this is a fascinating area for discussion-I think some rigorous research
I remember little of the TIME LINE of the blues revival - certain
critical events stand out in my mind: Sam Charters
"The Country Blues" book, the by subscription release of Charly Patton
on Origin, and certainly the Robert Johnson first LP
on Columbia. These were late events in the sequence. Foggy
recollections of what was available early in
the game (to non-"race records" audiences) -i.e. the late forties/early
fifties: Library of Congress African-American 78's & LP's, Folkways
Harry Smith Anthology, Stinson LP's (from 1940's Asch & Disc 78's) of
Josh White and Leadbelly.
Some Big Bill Broonzy on Columbia 78's, and the Mercury LP (was that
50's????). Riverside, primarily interested
in early jazz issued some blues performances from Paramount 78's (Blind
Lemon, Ma Rainey). There were also other primarily jazz labels which
had some blues representation (Jax, Jolly Roger) Historical had a jazz
series of compilation LP's, and also a country series. Iirc, the
reissues of the 78's spurred the search for
those performers, culminating with the "rediscovery" of Mississippi
John Hurt, Son House, et.al. Arhoolie was releasing
important blues performers who were not rediscoveries, demonstrating the
vitality of the tradition. Arhoolie LP's were
sold primarily by mail order, through a blues record club before the
'revival' got them into stores (repackaged, slicker
jackets and no mimeographed notes) .
When did Bob Koester's blues recordings become available (Sleepy John
Estes, Big Joe Williams...)
In the UK (via Dobell's, they had another trading name for export) there
were interesting ep's on Swedish Blues Society,
Collector, and even RCA (a series of 3 ep's, available singly of
Leadbelly, Jug Bands, maybe Furry Lewis), a wonderful
German Brunswick LP of rural blues singers - don't remember if that
pre-dated Folkways The Country Blues.
There must be interviews with many of the british blues artists which
indicate what their sources were - what they
were listening to in the 50's????
What was the relative importance of 20-30's 'country/rural' blues
compared to electirc 'Chicago" blues on the British,
and American performers?
There was a series of 3 Rolling Stones lp's issued in Japan which
collected the recordings they did in Chicago in homage
to the Chess blues performers. JoAnn Kelly must have heard either
originals or reissues, drawing heavily on Memphis Minnie.
Another issue worthy of some discussion - how did information about
these recordings get disseminated (Sing Out,
Little Sandy Review covered these, as did the little jazz
publications.....what uk publications?.)
I hope someone can put these things into their proper time frame.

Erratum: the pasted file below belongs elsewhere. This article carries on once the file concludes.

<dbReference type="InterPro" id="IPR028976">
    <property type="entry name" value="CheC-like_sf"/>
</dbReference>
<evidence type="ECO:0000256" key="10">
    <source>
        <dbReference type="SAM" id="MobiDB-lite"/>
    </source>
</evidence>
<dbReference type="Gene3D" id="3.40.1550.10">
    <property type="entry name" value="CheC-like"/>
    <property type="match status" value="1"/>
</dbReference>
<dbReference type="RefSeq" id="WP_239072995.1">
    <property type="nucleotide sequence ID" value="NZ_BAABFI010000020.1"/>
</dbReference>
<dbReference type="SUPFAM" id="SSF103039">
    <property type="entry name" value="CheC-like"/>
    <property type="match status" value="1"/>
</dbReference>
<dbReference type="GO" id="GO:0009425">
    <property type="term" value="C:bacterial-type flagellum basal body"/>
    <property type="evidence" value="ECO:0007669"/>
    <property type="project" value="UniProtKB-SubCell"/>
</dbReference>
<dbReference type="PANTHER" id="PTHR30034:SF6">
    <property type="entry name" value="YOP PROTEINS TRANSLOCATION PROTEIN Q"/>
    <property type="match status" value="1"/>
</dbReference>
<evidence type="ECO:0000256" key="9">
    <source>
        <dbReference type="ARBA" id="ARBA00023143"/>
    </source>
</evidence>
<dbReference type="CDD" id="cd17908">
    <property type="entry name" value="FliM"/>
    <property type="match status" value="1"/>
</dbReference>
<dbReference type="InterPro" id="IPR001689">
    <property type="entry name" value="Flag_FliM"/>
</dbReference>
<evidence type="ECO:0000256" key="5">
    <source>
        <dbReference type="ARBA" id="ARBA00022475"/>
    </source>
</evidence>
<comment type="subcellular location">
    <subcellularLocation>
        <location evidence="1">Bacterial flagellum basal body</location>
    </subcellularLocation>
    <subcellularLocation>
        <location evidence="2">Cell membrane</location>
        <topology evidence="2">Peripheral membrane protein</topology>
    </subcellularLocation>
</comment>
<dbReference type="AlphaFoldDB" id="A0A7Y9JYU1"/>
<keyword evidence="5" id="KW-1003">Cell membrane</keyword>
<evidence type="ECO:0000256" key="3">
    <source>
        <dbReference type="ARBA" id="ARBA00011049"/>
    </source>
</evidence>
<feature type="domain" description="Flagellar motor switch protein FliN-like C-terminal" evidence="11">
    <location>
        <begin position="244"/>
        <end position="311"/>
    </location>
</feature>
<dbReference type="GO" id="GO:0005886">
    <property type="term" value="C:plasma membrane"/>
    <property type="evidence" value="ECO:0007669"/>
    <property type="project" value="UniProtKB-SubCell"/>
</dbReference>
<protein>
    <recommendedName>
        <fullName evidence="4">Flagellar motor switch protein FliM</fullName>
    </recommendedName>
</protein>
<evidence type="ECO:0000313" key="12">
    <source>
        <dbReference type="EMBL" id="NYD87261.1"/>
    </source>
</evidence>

Best wishes, Thomas.
steven c wrote:
>----- Original Message -----
>From: "Roger and Allison Kulp" <[log in to unmask]>
>>Oh jeez,where to begin here ? Are you completely brushing aside,labels
>like Folkways,Takoma,and Delmark ? Takoma,you recall,also gave us the a
>cappella gem "Ever Since I Have Been a Man Full Grown"
>http://www.wirz.de/music/takomfrm.htm (I own an original of this.) These
>labels introduced many of us buying records in the 60s,to the likes of
>Reverend Gary Davis,Sleepy John Estes,Mississippi Fred MacDowell(Paving the
>way for his landmark 1969 Lp "I Do Not Play No Rock and Roll",one of the
>greatest acoustic blues records ever cut !),Furry Lewis,Blind Boy Fuller,and
>Brownie McGhee, amoung others.Now,I will grant you,most of the covers of
>such songs,from the period that immediately pop into my head,are by American
>bands,from the second wave of blues-rock(1966-72),but I'm sure there were
>earlier ones.I'm not at home now,so i can't spend an hour or two poring over
>Not brushing them aside...but those were for the most part specialty
>LP labels, and I know I never saw any of them where I shopped (in the
>Eastland Mall in Bloomington, Illinois)! When I first went looking
>for "blues albums," all they had was the RJ and a couple of Sonny
>Terry/Brownie McGhee albums! (the selection of jazz reissue albums
>and "dixieland jazz" was, IIRC, even worse!). As well, remember that
>it was called the "*British* Blues Invasion," so it referred to
>British musicians...and I would guess that their blues-album selection
>of the late fifties/early sixties was, if anything, worse. Of course,
>the most interested of the US musicians could, and did, collect the
>original 78's (notably the brothers Hite)...but the only evidence I
>have that blues could be had "across the pond" is one Muddy Waters
>78 I own on the UK Vogue label (originally on Chess).
>Steven C. Barr
>(the sad part was that I was listening to WLAC, and COULD have had
>all the blues singles I wanted by mail order...and could have gone
>the 150 miles to Chicago [a trip I made often!] and heard/seen
>LIVE blues...but what did I know then?!)